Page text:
Read our blog to get the lowdown from our experts and go behind the scenes at Royal Museums Greenwich.
Going to sea is a dangerous business. Ahead of our major new exhibition, Death in the ice: the shocking story of Franklin's final expedition, we're looking at some of the more gruesome tales that can be found in the exhibition and in our archive.
We delve into the Archives to look at material from the doomed Arctic Expedition led by John Franklin and ask, what really happened to Franklin and his men...
Every month, Documentations Officer Claire Denham takes us behind the scenes at Cutty Sark, to give us an insight into the important daily research, documentation and maintenance work that keeps Cutty Sark preserved for many future generations to come.
What exactly happened in the past when someone died during a voyage and was buried at sea?
Cutty Sark’s working life was rarely without incident. Carrying cargoes – from tea to toys – all over the world, she often enjoyed newspaper reports, noting her successes. But ten years ago, she hit the headlines once more for a far more devastating reason.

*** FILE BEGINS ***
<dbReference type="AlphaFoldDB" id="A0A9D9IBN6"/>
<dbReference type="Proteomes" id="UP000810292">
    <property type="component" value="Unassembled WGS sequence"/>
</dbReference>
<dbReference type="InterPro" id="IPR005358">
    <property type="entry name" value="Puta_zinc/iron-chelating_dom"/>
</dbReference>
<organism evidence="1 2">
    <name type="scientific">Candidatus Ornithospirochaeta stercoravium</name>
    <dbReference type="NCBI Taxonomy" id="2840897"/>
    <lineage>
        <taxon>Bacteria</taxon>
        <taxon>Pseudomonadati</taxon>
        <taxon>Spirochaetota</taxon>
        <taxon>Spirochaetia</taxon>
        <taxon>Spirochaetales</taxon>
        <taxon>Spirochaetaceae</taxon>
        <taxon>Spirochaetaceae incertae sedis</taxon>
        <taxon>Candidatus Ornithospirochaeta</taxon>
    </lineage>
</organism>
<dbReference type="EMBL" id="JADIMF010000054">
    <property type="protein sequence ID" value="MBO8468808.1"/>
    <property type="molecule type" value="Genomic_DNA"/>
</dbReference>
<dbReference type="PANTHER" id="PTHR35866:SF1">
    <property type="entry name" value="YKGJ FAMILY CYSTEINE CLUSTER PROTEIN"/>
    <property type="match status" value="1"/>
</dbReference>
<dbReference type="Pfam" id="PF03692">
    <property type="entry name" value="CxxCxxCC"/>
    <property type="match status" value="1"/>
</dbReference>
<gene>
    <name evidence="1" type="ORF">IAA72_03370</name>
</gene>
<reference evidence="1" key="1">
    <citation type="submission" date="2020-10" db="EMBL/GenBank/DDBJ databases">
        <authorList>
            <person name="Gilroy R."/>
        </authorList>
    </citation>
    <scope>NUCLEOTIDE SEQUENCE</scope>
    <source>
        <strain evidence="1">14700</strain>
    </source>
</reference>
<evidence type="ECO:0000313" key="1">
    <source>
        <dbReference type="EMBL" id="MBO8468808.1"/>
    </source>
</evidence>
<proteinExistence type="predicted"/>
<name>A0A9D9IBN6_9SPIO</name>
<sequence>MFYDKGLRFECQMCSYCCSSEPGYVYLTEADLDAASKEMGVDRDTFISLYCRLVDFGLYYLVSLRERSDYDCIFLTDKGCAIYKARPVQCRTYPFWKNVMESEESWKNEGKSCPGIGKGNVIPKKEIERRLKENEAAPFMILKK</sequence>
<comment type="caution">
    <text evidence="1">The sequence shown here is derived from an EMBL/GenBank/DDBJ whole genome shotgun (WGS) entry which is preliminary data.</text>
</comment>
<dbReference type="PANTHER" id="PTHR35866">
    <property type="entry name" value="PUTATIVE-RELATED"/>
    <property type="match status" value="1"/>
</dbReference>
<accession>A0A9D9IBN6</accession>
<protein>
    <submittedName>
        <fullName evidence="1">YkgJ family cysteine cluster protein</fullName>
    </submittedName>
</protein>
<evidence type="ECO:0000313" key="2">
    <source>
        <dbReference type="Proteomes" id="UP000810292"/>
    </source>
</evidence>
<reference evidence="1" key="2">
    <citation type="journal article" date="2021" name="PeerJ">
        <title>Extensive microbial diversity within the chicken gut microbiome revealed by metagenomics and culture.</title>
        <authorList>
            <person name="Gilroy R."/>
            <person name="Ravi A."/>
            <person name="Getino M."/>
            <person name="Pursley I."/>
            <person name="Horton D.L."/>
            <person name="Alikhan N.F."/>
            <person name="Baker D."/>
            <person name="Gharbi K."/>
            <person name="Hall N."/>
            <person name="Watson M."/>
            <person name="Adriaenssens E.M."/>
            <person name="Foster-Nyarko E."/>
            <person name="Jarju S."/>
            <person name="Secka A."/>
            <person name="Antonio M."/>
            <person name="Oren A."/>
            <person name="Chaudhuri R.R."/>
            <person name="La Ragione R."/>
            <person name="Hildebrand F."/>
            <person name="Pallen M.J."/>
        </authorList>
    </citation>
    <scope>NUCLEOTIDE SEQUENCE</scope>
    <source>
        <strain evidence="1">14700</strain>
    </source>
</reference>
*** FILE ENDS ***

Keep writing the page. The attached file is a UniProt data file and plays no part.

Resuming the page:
You would not think there was time for many enjoyments on board one of the fastest ships in the world. However, Captain Richard Woodget (Cutty Sark's master 1885-1895) had some rather unusual pastimes.
May 18th is International Museum Day, and this year the theme is Contested Histories. As part of the development of the new Tudor & Stuart Seafarers gallery (opening 2018 in the Exploration Wing), the National Maritime Museum is exploring multiple perspectives on the early history of North America. James Davey and Laura Humphreys explain the process behind incorporating Indigenous American voices into the gallery.
Curator Pieter van der Merwe explores the Cornish credentials of Admiral William Bligh, best known as commander of the Bounty when part of its crew mutinied in the Pacific in 1789.